Stocks soar on result-day trade, close at 24,121.74
Indian stocks soared to record highs and the rupee strengthened against the dollar as it became clear that the country was set to get for a new, stable government headed by the opposition BJP on Friday.business Updated: May 16, 2014 23:25 IST
Indian stocks soared to record highs and the rupee strengthened against the dollar as it became clear that the country was set to get for a new, stable government headed by the opposition Bharatiya Janata Party (BJP) on Friday.
The Indian stock market has rallied for more than a month now on the hope that the BJP’s pro-business prime ministerial candidate, Narendra Modi, would win the national elections and guide the economy back on a growth path.
Sensex was up 216 points to close at a new peak of 24,121.74 on Friday as Nifty rose 80 points to end at 7,203. The rupee climbed 0.5% against the dollar, paring an increase of as much as 1.1%, an 11-month high.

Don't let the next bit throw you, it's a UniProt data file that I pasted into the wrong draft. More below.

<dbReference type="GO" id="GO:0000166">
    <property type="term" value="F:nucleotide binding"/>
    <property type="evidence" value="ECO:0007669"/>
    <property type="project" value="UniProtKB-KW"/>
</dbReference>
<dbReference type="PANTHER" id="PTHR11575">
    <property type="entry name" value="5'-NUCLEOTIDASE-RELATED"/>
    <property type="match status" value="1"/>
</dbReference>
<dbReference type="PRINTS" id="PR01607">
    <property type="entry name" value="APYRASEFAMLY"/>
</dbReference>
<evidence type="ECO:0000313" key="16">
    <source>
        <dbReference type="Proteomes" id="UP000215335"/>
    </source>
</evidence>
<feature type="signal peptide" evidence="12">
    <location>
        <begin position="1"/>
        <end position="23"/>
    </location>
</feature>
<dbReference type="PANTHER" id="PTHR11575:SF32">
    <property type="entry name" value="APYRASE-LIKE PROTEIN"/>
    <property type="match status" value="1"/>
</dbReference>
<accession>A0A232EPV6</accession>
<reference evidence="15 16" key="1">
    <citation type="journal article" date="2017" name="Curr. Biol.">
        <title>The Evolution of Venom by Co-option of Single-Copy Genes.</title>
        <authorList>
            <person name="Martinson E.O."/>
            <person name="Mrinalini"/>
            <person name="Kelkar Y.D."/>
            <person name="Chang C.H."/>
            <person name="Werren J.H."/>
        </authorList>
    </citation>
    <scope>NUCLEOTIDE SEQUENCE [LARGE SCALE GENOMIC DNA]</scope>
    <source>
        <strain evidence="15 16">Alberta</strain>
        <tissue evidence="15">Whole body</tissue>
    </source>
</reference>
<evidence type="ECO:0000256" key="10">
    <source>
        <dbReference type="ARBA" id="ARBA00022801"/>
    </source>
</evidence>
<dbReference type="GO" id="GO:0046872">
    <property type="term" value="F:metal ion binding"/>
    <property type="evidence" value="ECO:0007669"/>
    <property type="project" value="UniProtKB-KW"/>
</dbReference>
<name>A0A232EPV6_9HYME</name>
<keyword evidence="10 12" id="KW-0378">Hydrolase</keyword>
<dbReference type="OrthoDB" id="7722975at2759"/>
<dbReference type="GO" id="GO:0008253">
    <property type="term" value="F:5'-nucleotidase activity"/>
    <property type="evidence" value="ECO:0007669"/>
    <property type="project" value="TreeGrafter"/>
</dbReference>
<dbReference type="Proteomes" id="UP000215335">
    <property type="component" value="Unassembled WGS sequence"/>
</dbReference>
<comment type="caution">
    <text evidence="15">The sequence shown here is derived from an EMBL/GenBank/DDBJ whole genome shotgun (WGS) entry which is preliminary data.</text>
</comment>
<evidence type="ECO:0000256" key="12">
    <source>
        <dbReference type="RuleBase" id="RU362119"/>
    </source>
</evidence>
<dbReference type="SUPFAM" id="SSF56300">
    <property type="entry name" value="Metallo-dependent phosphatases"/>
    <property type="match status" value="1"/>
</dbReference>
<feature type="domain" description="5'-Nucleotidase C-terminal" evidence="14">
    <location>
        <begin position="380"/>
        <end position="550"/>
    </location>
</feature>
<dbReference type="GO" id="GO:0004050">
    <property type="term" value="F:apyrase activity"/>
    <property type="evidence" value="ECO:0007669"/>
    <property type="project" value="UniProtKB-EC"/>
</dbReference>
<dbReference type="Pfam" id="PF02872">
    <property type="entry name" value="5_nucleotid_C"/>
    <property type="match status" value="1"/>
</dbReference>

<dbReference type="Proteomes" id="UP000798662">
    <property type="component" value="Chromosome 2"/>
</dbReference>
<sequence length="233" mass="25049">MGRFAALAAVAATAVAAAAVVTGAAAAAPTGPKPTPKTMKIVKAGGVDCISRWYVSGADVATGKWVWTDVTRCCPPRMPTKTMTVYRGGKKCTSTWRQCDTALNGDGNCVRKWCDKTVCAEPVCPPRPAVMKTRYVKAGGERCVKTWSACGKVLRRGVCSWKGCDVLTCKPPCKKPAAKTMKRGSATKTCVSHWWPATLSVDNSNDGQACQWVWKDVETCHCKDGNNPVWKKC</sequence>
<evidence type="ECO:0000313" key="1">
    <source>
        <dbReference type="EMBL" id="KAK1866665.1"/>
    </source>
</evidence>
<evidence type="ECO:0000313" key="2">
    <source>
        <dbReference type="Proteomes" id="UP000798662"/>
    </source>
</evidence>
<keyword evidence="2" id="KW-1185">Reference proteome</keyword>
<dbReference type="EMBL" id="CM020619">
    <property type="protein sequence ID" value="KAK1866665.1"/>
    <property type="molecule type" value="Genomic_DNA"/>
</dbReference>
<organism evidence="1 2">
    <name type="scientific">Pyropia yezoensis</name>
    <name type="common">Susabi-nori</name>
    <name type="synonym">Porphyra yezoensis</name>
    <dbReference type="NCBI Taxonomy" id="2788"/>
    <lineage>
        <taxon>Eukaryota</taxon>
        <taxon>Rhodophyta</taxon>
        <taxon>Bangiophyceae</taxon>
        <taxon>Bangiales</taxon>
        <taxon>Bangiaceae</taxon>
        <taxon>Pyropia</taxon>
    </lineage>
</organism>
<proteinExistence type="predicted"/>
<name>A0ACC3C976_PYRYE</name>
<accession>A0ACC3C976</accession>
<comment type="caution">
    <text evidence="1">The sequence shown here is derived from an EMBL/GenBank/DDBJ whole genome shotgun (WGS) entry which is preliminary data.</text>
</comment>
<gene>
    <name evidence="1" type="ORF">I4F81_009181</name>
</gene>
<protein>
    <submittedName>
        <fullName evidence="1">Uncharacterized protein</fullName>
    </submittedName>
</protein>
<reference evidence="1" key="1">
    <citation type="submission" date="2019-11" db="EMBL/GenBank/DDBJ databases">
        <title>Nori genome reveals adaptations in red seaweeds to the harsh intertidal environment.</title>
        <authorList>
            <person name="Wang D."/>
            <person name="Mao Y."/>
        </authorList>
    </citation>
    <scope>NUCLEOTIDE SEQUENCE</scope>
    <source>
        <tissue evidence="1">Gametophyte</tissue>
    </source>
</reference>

With the election results out, analysts warned, any further rally in stocks would have to be justified rather than be swayed on sentiments that a Modi-led government would be best able to revive an economy growing at its slowest in a decade.
Watch video: Election result impact, markets give thumbs up?
In signs of the market’s confidence in Modi, the value of Indian stocks has risen some $332 billion since September 13, 2013 when the BJP announced his name as their prime ministerial candidate.
On Friday, bank shares were among the top gainers as investors shifted into stocks more geared to recovery. Domestic-focused shares such as ICICI Bank and Ambuja Cements soared, while power companies surged on bets improved infrastructure will boost electricity use. Adani Enterprises, one of the biggest companies in Gujarat, climbed 11% to the highest level since 2011.
Investors will now expect the BJP to deliver. Most immediately a Modi-led government is expected to soon name key cabinet posts such as the finance ministry, which is widely seen as going to senior party leader Arun Jaitley.
Other critical areas for investors include the new government's relationship with a central bank focused on inflation and the need to deliver a budget that can reassure markets and credit agencies about the fiscal deficit.